FIRSTRAND’s plan to diversify revenue sources will see it expand in the UK.
It plans to build foreign currency earnings slowly by extending its instalment finance business in the UK and deposit-taking franchise in the Channel Islands, CEO Johan Burger said on Tuesday.
The plan comes as growth in the South African economy — its largest market — slows and amid fears of a sovereign credit downgrade to junk.
In the six months to December, FirstRand’s bad debts rose 2%, prompting it to tighten up on lending.
In the UK, FirstRand owns vehicle asset finance company MotoNovo Finance and lends mainly to individuals. In SA, it owns First National Bank, Rand Merchant Bank, Wesbank and Ashburton.
Mr Burger said the plan was to extend lending beyond individuals in the UK and to start considering other products and players such as small businesses for vehicle and asset finance.
"We have a business in the UK, MotoNovo. It generates R1bn in annual earnings for FirstRand. It’s got a narrow product set. All we are saying: let’s expand the mandate," Mr Burger said.
To grow the deposit-taking franchise in the Channel Islands, Mr Burger said FirstRand would target clients who had requirements for offshore cash balances.
Mr Burger said growing in the UK did not mean that FirstRand was leaving SA.
"We are a dominant regional player and we would like to be even more dominant. To protect that we have to expand and get access to hard currency," Mr Burger said.
"Given the lower economic growth environment in SA and the rest of Africa, the UK does offer a better risk reward opportunity. The cost of capital in Africa is going to be a lot higher and growth is lower."
In the UK, cost of capital was lower and growth higher.
SA’s growth has been pegged at below 1% this year.
For the UK, the International Monetary Fund expects growth to average about 2.2% over the medium term.
In SA, the repo rate — the rate at which the central bank lends to banks — is 6.75%, while the Bank of England has kept interest rates at 0.5% since 2009.
FirstRand said it was still committed to growing its business on the rest of the continent, but this would be at a slower pace due to the tough economic environment prevailing.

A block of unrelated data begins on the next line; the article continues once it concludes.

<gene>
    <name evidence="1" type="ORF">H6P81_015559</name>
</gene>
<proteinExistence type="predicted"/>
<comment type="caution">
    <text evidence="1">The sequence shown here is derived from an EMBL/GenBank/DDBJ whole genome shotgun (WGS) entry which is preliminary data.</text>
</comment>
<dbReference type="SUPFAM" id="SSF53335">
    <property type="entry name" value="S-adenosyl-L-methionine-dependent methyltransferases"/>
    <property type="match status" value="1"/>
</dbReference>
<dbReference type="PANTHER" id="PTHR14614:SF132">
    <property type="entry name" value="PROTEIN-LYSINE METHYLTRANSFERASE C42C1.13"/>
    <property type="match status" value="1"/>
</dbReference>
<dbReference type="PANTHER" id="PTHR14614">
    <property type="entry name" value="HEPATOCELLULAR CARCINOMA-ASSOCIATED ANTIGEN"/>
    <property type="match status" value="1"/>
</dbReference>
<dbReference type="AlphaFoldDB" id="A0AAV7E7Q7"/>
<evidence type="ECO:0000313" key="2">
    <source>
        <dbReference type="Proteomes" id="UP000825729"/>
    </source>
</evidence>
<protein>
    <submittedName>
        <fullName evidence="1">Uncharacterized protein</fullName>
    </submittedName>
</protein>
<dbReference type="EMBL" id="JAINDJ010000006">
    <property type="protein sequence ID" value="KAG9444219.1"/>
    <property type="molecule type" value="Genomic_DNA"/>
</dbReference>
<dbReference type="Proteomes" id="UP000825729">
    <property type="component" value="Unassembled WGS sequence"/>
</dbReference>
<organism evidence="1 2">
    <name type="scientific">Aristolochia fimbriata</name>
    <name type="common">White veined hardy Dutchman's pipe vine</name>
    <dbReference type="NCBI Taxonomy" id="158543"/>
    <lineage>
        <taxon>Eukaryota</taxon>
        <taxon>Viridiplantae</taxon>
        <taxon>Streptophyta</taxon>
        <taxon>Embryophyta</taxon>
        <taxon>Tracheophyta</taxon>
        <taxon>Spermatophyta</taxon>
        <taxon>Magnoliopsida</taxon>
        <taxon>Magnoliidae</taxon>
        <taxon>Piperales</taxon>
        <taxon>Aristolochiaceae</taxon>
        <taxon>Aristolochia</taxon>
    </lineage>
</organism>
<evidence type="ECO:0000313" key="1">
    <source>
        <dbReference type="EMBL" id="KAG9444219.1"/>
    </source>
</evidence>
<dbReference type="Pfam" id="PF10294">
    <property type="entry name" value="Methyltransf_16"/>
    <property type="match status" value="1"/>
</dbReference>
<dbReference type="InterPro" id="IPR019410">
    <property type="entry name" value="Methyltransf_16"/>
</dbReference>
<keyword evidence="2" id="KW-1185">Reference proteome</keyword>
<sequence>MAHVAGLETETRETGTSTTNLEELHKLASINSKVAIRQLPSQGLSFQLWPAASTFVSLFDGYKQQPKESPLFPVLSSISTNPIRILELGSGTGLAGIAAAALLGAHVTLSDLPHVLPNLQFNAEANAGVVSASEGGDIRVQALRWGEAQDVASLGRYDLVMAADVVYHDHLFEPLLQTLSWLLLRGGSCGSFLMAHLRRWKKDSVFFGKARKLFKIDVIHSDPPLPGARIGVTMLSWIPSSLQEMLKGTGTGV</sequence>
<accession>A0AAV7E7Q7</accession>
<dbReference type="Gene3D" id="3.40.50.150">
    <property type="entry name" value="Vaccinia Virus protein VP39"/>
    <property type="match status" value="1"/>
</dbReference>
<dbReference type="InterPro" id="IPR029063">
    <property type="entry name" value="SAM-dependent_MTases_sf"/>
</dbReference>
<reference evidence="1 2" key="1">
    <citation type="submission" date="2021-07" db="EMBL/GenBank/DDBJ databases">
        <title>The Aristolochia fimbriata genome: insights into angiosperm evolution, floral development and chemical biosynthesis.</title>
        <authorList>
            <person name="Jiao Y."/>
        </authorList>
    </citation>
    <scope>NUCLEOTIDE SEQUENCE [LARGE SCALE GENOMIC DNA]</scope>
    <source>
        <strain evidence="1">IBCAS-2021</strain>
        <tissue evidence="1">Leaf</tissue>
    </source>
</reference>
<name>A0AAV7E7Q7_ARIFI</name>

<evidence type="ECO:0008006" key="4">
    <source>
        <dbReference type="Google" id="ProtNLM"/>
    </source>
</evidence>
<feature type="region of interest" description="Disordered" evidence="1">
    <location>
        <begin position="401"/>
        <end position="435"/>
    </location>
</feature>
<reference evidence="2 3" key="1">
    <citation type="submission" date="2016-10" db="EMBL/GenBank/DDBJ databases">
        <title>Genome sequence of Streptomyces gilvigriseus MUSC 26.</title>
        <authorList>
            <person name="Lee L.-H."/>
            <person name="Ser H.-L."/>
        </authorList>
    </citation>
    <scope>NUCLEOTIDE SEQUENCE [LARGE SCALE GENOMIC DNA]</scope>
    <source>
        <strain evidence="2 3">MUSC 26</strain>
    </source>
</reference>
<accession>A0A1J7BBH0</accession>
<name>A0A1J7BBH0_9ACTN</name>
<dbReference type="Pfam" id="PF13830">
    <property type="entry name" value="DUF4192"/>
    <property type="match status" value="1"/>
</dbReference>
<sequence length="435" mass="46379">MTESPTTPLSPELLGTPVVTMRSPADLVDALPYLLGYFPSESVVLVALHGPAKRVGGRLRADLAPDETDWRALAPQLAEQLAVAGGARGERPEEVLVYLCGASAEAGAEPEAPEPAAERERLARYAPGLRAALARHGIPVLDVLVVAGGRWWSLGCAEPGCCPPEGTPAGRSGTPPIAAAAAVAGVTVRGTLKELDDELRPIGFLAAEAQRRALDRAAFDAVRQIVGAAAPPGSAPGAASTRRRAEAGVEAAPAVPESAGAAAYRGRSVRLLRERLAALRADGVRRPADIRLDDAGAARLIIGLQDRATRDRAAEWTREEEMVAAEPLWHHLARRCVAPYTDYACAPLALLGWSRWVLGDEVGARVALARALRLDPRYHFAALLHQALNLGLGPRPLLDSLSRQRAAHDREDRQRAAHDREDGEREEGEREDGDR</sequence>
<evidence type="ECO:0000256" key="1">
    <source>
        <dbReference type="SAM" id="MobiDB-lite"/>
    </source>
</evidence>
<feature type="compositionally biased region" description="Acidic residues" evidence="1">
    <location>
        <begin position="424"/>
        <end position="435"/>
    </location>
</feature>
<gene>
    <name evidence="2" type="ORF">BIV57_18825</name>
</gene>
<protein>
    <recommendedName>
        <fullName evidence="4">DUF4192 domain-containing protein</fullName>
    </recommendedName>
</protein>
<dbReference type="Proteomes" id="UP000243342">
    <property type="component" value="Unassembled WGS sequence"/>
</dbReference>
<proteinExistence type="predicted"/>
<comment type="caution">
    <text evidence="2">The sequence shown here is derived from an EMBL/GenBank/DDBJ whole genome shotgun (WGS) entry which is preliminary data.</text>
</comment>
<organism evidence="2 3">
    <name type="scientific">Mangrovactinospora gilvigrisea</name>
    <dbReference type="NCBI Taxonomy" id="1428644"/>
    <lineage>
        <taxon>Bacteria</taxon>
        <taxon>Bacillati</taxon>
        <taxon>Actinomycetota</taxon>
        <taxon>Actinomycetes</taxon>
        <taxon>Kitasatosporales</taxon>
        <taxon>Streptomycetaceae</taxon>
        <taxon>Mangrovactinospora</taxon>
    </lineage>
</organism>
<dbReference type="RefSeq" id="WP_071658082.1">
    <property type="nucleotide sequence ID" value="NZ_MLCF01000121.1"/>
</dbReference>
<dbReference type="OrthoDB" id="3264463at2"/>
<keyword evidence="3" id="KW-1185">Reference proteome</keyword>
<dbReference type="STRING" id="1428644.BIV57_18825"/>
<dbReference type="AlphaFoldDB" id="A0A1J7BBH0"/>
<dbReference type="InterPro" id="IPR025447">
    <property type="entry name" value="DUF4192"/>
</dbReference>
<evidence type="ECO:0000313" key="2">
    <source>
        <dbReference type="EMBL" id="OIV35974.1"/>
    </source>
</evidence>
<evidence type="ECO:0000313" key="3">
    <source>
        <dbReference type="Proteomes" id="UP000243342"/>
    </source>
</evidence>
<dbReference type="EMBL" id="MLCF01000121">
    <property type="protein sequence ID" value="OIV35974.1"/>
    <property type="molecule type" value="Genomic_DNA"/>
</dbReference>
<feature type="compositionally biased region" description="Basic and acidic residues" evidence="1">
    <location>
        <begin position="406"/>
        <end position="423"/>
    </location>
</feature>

Mr Burger said hard foreign currency earnings would make it easier for FirstRand to invest in the rest of Africa as most of its investments there were dollar-denominated.
"We have to be able to raise dollars and that’s why we need a presence in developed markets to access hard currency funding," Mr Burger said.
FirstRand shares ended on Tuesday down 7.43% to R45.60, as the banking group posted slower interim earnings growth.
It is the largest bank by earnings and market capitalisation in the country and has posted double digit growth in earnings in the past.
However, in the six months ended-December, the group reported a 9% rise in normalised earnings to R10.9bn.
"We are coming off a very high base — five years of compound rate of about 20%," Mr Burger said.
"We are entering a much tougher operating environment so growth rates will come down."
FirstRand had delivered an unmatched return on equity of 23.4% among the major banks in SA, Mr Burger said. It was higher than FirstRand’s internal target of 18%-20% return on equity.
Some analysts said it was the outlook that looked bleak and the share had corrected after trading on a higher multiple.
FirstRand is at a price: earnings ratio of about 11.8. Nedbank, Standard Bank and Barclays trade at between 8.3 and 9.1.